The Association of Canadian Archivists is publishing a series of blog posts titled PeepShow and Tell: Sex in Archives with the goal of illuminating the intrinsic value of sex and sexuality within the field of archiving, and why these materials deserve to be preserved.
For the second post of the series, the Archives Director of the Sexual Representation Collection at the Bonham Centre, Patrick Keilty, spoke about the value, responsibility, and challenges that come with archiving sexually explicit materials. Read on for an excerpt of the interview!
Jay: Could you tell me a little more about the creation of the Sexual Representation Collection and your role as Archival Director?
Prof. Keilty: Administered by the Bonham Centre for Sexual Diversity Studies, an academic unit within the University of Toronto, Sexual Representation is one of Canada’s largest collections of sex work history and adult film history. Professor Emeritus Brian Pronger started SRC informally but intentionally in the late 1980s to support his research. After writing a book about masculinity and homosexuality in sports culture, he began to research commercially produced gay cis male pornography. Under the stewardship of subsequent Archives Directors Mariana Valverde and Nick Matte, the SRC expanded its holdings with a particular focus on feminist, queer, trans, and kink sexual cultures.1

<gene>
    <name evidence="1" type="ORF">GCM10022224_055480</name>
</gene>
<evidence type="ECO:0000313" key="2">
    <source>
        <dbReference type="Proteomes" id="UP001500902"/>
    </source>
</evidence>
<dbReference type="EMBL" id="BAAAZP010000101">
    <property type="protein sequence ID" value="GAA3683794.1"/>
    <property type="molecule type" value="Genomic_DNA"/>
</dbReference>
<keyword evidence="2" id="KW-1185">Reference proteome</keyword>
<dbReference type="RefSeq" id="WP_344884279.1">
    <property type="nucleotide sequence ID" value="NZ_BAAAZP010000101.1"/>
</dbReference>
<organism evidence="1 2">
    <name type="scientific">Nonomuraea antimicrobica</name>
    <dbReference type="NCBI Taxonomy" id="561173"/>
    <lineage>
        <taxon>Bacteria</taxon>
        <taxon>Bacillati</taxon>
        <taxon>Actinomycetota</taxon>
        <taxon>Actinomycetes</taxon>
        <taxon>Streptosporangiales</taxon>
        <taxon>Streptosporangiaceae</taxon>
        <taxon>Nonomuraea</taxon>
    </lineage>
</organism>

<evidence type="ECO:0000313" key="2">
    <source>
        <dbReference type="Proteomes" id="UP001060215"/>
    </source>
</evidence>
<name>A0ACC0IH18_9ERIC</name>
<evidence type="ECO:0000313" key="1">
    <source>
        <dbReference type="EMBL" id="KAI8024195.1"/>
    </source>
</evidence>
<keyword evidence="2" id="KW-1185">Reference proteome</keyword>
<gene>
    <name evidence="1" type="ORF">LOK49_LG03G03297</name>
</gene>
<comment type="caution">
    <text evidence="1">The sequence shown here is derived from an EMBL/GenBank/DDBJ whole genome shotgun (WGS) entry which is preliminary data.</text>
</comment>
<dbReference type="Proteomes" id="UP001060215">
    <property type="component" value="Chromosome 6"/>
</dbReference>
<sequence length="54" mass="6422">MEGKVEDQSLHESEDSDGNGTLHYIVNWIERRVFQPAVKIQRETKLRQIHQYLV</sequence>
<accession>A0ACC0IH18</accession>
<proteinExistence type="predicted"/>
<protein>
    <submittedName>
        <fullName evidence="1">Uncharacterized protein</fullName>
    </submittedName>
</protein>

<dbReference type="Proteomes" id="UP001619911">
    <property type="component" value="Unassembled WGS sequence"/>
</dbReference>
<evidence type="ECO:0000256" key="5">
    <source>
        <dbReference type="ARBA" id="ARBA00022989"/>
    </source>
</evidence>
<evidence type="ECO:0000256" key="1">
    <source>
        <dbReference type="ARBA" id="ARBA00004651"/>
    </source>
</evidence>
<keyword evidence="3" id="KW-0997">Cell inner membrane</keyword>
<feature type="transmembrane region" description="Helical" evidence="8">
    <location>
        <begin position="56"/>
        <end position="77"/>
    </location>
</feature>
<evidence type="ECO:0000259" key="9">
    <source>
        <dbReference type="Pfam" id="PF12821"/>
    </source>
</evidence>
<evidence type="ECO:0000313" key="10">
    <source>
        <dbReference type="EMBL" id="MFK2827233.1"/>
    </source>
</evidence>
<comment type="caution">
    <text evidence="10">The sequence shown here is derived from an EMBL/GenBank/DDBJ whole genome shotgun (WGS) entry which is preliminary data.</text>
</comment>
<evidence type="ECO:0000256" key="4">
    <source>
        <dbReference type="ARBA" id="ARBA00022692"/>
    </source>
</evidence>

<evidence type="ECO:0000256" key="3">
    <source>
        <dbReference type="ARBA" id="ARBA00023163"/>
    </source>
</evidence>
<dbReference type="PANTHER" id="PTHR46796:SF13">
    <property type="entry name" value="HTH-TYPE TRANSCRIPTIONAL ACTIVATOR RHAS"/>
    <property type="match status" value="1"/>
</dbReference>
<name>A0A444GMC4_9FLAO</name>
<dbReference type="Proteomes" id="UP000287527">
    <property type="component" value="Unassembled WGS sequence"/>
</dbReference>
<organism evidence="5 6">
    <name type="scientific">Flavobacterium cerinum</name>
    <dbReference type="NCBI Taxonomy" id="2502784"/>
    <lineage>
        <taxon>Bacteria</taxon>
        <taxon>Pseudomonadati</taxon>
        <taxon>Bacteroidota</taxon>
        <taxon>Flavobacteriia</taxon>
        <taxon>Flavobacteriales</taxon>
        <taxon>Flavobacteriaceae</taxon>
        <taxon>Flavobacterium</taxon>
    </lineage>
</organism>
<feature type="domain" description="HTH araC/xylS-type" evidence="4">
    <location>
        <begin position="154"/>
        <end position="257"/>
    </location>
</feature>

In 2018, a new Director of the Bonham Centre, Prof. Dana Seitler, asked me to be the SRC’s fourth Archives Director as part of my administrative service at the Centre. I oversee all custodial and archival tasks related to the collection, administrative responsibilities, reference and liaison work. I am especially indebted to my current crop of research assistants (RAs), work-study students, and interns: A. Hawk, Maggie MacDonald, Camille Intson, Gillian Wall, Asha Chiraghdin, Lo Humeniuk, Sydney Perkins, Roxy Moon, and Ty Murphy. I am very fortunate to work with such an exceptional team!